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Publication numberUS3619496 A
Publication typeGrant
Publication dateNov 9, 1971
Filing dateMay 29, 1969
Priority dateMay 29, 1969
Publication numberUS 3619496 A, US 3619496A, US-A-3619496, US3619496 A, US3619496A
InventorsLichtenstein Bernard
Original AssigneeOcean Metrics Inc
Export CitationBiBTeX, EndNote, RefMan
External Links: USPTO, USPTO Assignment, Espacenet
Television brightness control system
US 3619496 A
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Description  (OCR text may contain errors)

United States Patent [72] Inventor Bernard Lichtenstein 3,231,746 1/1966 Goodrich 178/52 2 l A l N Primary Examiner-Robert L. Griffin 1 Assistant Examiner-John C. Martin [22] F'led May 1969 Attorne Geor e B Ou'evolk 45 Patented Nov. 9, 1971 y g J [73] Assignee Ocean Metrics, Inc.

Fllflleld, NJ. ABSTRACT: A circuit arrangement for providing an output image of constant brightness on the television tube image of a television receiving system over a wide range of illuminations. [54] E85 CONTROL SYSTEM The system comprises image intensifier means coupled to the television image tube, and a current limiting impedance on the [52] US. Cl 178/73 D, in ut side thereof, Feeding a control signal to the image inten- 2 250/213 sifier means across the current limiting impedance is a [51 Int. Cl H04n 5/72, thyratron means e.g., a thyratron tube or SCR transistors. The H01 j 31/50 control electrode of the thyratron means serves to receive a [50] Field of Search l78/7.3 sync pulse. In parallel with said thyratron means and id DC, 7.5 DC, 7.3 R, 7.3 D, 7.5 R, 7.5 D, 6, 6.8, rent limiting impedance is a capacitor disposed to charge DIG. 8, DIG. 28; 250/213; 323/4; 313/65 when the control electrode maintains the thyratron means in a nonconductive state, the capacitor means controlling the [56] References Clted thyratron means anode electrode. A diode is interposed UNITED STATES PATENTS between the thyratron cathode and the capacitor to prevent 3,198,947 8/1965 Arrison, Jr. et al. 250/99 feedback into the thyratron means cathode- IMAGE TV INTENSlFlER CURRENT VERTICAL SYNC THYRATRON ENERGY LIMITING PULSE CAPACITOR IMPEDANCE IMAGE THYRATRON ANODE INTENSIFIER CUT- OFF TV IMAGE OPTICAL TUBE COUPLING PATENTEUNIIII 9 l9?! 3.619.496

HIGH VOLTAGE V SW souRCE RI FIG. I

N IMAGE V I V v V INTENsIFIER FIG. 20

VERTICAL RETRACE PULSE eg 6 FIG. Eh

I 1 CURRENT THROUGH THYRATRON IMAGE TV INTENSIFIER CURRENT VERTICAL SYNC THYRATRON ENERGY LIMITING IMAGE THYRATRoN ANODE INTENSIFIER CUT-OFF Tv IMAGE oPTIcAL FIG. 3 I TUBE COUPLING BERNARD LICHTENSTEIN INVENTOR.

K/ BY ATTORNEY TELEVISION BRIGIITNESS CONTROL SYSTEM The present invention relates to a television system wherein an output image of constant brightness is automatically provided over a very wide range of variation in scene illumination. This means that the sensing mechanism sensing the scene to be transmitted will be self-adjusting to provide a picture of constant brightness though the scene being viewed may experience a variation of illumination from bright sunlight to a moonless overcast night which represents a dynamic range in excess of lXlO'to l.

The invention as well as the other objects and advantages thereof will be better understood from the following detailed description when taken together with the accompanying drawing in which:

FIG. 1 is a schematic drawing illustrating the theoretical concept of the invention;

FIG. 2a shows a schematic illustration of the inventive concept, wherein the switch shown in FIG. 1 is the thyratron of FIG. 2a;

FIG. 2b is a wave form diagram used for the understanding of FIG. 2a, and,

FIG. 3 is a block diagram of the inventive concept. Before describing the circuitry depicted in the accompanying drawing, it is first advantageous to describe the theoretical basis for a device and its application to a practical working configuration. The arrangement is predicated on special circuitry used in conjunction with an image intensifier or an equivalent device which has the capability of amplifying a low light level signal. q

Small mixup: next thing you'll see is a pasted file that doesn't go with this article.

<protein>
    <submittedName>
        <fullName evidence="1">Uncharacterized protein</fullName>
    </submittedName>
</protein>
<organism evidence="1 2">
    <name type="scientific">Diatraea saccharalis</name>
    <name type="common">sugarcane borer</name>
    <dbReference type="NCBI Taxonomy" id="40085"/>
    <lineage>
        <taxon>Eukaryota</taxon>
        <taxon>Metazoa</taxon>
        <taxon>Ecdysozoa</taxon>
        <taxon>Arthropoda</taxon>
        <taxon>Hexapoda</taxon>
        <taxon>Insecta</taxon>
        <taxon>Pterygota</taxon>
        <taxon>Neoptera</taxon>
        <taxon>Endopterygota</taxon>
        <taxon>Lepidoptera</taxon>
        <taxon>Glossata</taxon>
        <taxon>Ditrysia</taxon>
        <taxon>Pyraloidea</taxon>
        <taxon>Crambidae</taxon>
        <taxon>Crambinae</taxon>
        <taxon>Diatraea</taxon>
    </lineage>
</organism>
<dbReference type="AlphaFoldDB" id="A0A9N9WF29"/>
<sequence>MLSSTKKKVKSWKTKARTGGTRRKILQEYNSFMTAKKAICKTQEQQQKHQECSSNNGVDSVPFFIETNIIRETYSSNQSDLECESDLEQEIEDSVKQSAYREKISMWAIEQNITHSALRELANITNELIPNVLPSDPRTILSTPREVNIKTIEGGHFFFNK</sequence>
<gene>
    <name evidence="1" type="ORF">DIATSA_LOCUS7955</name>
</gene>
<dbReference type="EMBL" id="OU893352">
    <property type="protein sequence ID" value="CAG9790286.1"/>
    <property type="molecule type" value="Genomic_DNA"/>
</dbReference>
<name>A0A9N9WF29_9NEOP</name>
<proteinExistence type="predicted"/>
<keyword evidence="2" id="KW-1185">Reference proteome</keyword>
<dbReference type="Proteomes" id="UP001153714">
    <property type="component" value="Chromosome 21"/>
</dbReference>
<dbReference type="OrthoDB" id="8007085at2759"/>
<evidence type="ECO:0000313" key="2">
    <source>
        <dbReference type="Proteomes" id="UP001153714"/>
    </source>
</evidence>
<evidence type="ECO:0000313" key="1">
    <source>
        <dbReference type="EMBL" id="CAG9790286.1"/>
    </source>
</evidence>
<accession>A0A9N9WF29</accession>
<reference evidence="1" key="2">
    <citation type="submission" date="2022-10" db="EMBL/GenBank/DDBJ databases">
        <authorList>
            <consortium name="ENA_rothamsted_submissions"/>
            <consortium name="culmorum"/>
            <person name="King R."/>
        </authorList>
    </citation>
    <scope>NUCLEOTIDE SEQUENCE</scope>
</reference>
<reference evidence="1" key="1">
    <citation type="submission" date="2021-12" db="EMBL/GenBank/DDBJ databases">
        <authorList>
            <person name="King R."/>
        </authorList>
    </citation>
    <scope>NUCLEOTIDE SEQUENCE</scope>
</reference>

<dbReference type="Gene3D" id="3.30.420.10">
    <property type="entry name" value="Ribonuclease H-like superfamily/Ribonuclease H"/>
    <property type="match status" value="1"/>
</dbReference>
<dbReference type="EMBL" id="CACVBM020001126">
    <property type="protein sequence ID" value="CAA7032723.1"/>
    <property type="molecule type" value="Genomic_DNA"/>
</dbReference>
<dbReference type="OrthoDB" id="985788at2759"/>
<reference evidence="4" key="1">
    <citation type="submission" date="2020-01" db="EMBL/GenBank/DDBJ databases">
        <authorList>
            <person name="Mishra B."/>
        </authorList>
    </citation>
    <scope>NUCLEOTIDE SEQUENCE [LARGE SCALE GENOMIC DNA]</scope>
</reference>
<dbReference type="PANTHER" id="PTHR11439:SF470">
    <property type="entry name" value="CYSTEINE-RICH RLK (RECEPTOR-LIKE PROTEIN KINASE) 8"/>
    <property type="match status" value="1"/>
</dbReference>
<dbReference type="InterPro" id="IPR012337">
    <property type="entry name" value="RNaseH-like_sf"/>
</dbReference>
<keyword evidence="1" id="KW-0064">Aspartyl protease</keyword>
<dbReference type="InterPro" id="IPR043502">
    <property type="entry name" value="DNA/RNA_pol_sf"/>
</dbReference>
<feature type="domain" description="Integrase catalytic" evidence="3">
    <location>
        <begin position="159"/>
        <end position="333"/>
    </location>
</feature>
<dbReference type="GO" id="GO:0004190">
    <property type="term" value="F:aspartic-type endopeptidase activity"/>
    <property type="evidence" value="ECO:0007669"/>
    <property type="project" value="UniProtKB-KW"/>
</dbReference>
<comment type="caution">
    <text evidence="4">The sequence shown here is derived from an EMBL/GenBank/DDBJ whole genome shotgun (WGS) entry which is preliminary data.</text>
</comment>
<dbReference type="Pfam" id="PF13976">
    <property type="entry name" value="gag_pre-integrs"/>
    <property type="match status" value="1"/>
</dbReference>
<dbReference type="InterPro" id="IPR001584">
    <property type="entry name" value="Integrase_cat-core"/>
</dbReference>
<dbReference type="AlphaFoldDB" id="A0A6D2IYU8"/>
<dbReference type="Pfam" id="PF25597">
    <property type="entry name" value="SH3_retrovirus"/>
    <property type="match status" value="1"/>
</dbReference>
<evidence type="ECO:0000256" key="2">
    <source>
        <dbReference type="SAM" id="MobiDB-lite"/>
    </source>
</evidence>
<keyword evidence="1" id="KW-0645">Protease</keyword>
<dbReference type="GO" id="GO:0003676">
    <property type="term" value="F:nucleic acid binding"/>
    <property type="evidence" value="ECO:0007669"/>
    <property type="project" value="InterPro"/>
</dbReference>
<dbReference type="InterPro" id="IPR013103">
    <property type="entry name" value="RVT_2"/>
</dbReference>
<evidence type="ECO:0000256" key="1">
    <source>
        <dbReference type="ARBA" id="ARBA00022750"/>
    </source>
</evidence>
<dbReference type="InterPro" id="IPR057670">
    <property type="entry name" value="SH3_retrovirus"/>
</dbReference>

The gain of an image intensifier is the ratio of energy falling (m) on the photocathode to the corresponding energy (p.,,) emitted by the phosphor screen. This relationship is expressed by the following equation:

Yi l 1: 19 9;- zw i n where, Q product of quantum photon efficiency and phospho conversion efficiency V= anode voltage A wavelength of scene illumination h Plancks constant 6.63Xl erg-second c velocity of light 3X 1 0 meters/second A photocathode area/phosphor screen area By rewriting equation 1, equation (2) is obtained which shows that the output energy 1. per TV frame is directly proportional to the product of p,

eQAA

Hence by devising to keep the product constant, it becomes possible to keep n constant within the inherent operating range of the image intensifier tube. The accomplishment of this technique is the basis of the circuitry herein described. It is also important to the circuitry that maintaining constant brightness is not done at the expense of the system resolution of the television image..

Equation (3) shows that the system resolution of a televi- Mo [1 1 X 10' f(p.,n) receiver noise figure MTF system high light resolution response It can be seen from the foregoing that if the effective received energy [L] can be kept constant by varying the anode voltage of equation (I), then the television system resolution also remains constant over a wide range of scene illumination. If 4 is the available energy in a charged capacitor, then,

where,

C= capacitance in farads V, capacitor voltage Referring now to FIG. 1 of the drawing, when the Switch SW is in position A, the capacitor C is charged to a voltage V,. When the switch moved to position B, the capacitor C is removed from the power supply and is inserted into the image intensifier path which has an internal resistance of R The value of the resistance R, varies inversely with the illumination density impinging upon the cathode plate. [f the triggering of the capacitor is done by using the vertical retrace pulse, the high voltage switching tube is used to provide electronic switching. The current which flows through the image intensifier is given by the following expression;